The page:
Philadelphia Eagles 45, New York Jets 19
Fabulous: LeSean McCoy. Take out the middle of the season and Shady is a legitimate MVP candidate! Most voters do tend to count the middle of the year, though, and so Shady will end up finishing relatively low on the charts. The Eagles were gifted with some short fields on Sunday, but McCoy made the most of them. His 18 carries produced 102 yards, including a 33-yard score that was one of his three touchdowns on the day. He now holds the Eagles record for most touchdowns in one season, beating out Hall of Famer Steve Van Buren.
Flop: Santonio Holmes. Holmes would eventually catch four of the six passes thrown to him and pick up a 25-yard score, but he also ended two early Jets drives. One saw him fumble away a short pass that was promptly returned for a touchdown, and, nonplussed, Holmes tipped a pass intended for him into the arms of Asante Samuel for an interception.
San Diego Chargers 34, Baltimore Ravens 14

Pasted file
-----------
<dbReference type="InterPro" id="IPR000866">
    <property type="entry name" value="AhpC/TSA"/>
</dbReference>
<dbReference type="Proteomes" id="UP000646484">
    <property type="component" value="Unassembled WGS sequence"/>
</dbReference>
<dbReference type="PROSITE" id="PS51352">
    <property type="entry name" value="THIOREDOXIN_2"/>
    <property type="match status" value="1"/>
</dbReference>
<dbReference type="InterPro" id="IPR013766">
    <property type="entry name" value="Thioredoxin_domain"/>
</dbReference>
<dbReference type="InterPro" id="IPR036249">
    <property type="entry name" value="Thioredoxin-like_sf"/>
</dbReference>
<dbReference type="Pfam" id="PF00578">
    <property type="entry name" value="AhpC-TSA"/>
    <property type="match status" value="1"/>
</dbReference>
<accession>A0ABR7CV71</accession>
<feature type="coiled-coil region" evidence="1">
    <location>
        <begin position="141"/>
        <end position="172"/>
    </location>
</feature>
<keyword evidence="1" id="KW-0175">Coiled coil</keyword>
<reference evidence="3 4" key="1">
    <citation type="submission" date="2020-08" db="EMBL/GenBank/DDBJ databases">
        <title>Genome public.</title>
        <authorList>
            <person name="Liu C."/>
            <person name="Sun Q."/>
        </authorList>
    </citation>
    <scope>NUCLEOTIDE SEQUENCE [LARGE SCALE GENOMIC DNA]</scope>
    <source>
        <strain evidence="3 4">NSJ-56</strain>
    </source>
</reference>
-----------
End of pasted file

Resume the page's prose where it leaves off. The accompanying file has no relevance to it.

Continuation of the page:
Fabulous: Antwan Barnes. Just the latest ex-Eagles pass rusher to break out somewhere else (see: Clemons, Chris and Babin, Jason), Barnes hit double digits in sacks for the first time in his career by dropping Joe Flacco four different times on Sunday. That’s 11 sacks for Barnes on the year. He also had two other tackles for loss in the running game.
Flop: John Harbaugh. He was a flop on Sunday, but let’s give Harbaugh some credit for what he did the next day. After failing to use his timeouts late in the first half to give the Ravens a shot at a two-minute drill, Harbaugh looked pretty bad. After thinking about it, he came back out on Monday and admitted that he screwed up. It’s not a huge deal that he screwed up, since every coach does. It’s good, though, that Harbaugh recognized his mistake and was willing to admit it. Most coaches would be afraid or unwilling to admit that they were wrong. Good for Harbaugh.
Bill Barnwell is a staff writer for Grantland.
Previously from Bill Barnwell: